35mm. A "critique of pure reason", using the "direct cinema"s realistic style. It's not about doing "in the way of," but adopting the same techniques of footage to tell in a realistic way, in a non-fake style. Such an estimable premise is also limitative of the film's scope. Redford is a far-reaching actor, the model (not Bressonian, but also) of the (mythical, presumed) face that the true democrat should have.
Anyone fooled by charlatan Obama should watch this film. Bill McKay (Robert Redford) is young (for a political candidate), charming, handsome and a Democrat. Bill says what he believes, gives straight answers--before he is corrupted by the political monster. A great dramatic satire about a hero becoming the very thing he despises. Peter Boyle is superb playing against type as campaign guru Marvin Lucas. Masterpiece!
Jeremy Larner in expert form as he transcribes the times' tides with the help of Ritchie and company. They package in detail the social and political ills that have taken root, continuing to under- and overwhelm the masses; unto the individual where one is left wondering, as Redford's McKay does, "what do we do now?"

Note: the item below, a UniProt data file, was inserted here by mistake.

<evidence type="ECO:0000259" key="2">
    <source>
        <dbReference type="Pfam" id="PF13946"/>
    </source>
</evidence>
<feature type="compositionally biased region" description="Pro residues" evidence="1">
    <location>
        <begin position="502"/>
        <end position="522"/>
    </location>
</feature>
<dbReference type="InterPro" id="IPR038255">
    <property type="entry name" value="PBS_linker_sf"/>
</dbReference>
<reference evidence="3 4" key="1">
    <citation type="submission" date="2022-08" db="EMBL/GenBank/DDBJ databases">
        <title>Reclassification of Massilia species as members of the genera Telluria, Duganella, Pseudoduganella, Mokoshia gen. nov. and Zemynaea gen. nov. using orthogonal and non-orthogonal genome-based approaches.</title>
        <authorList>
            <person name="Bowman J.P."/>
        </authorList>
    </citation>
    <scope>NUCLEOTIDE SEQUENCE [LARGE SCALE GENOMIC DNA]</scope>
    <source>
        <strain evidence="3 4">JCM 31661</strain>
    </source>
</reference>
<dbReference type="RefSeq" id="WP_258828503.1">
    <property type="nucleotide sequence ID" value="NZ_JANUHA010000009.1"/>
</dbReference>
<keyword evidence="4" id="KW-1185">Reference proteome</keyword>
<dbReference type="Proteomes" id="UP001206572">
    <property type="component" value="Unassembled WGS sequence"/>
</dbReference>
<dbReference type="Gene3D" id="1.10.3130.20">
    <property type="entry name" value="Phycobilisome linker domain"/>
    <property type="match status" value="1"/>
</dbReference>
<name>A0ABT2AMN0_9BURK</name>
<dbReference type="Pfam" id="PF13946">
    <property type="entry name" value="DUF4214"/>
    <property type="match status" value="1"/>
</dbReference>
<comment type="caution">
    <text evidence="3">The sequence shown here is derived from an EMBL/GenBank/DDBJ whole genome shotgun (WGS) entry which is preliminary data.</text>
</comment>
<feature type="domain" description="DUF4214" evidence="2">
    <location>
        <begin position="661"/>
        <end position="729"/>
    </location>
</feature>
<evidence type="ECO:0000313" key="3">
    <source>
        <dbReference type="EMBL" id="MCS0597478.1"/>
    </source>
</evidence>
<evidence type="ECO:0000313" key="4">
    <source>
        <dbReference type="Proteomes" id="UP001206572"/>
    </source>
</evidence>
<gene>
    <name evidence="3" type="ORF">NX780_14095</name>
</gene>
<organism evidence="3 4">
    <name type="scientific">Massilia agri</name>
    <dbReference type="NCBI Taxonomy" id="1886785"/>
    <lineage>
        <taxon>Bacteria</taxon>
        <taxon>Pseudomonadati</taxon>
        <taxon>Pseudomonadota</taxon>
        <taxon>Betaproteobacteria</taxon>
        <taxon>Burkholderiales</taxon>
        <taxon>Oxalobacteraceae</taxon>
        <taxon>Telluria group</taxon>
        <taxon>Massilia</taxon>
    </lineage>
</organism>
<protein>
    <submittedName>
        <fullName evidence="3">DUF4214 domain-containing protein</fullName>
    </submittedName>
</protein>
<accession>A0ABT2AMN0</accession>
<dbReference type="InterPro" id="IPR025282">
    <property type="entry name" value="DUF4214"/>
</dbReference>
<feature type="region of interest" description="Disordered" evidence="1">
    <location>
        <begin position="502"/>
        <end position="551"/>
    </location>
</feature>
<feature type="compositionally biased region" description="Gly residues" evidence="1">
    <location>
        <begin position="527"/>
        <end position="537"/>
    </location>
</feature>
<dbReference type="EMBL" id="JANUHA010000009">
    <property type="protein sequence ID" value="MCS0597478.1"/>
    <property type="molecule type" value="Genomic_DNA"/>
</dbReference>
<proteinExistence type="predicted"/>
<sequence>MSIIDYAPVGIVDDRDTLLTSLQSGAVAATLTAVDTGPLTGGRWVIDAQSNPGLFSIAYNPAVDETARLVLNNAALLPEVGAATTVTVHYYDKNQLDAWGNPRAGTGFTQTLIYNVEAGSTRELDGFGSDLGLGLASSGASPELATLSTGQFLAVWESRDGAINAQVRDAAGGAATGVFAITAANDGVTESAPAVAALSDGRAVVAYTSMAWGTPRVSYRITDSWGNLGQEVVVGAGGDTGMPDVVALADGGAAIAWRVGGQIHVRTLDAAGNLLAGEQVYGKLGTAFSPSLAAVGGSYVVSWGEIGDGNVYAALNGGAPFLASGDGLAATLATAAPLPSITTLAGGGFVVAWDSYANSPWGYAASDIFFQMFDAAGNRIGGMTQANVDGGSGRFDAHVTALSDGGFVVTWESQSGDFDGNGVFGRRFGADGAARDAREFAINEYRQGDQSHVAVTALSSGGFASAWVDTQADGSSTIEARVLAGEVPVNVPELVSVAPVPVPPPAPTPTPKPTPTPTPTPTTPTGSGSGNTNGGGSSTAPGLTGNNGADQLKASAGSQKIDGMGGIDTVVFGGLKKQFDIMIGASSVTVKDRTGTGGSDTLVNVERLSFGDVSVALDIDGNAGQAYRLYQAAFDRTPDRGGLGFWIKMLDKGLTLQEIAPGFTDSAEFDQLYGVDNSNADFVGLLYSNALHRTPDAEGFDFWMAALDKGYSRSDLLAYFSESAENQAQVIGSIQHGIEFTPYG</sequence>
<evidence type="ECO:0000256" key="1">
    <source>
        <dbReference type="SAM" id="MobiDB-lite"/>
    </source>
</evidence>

I adored this film. Robert Redford takes the young, naive, idealistic politician to new levels of sincerity and depth. Though it was made in 1972, it goes to show the political landscape in America hasn't changed at all, only the people. Highly recommended for the well written screenplay and the wonderful performances.
The greatest political film ever, and Redford's alltime greatest role as "the better way", Bill McKay (who bears striking similarities to Bill Clinton, 20 years before he entered the real political scene). Don Porter gives what should have been an Oscar nominated supporting performance as the charismatic grandfatherly right wing Republican incumbent who Bill must beat, Crocker Jarman. A+ classic film masterpiece!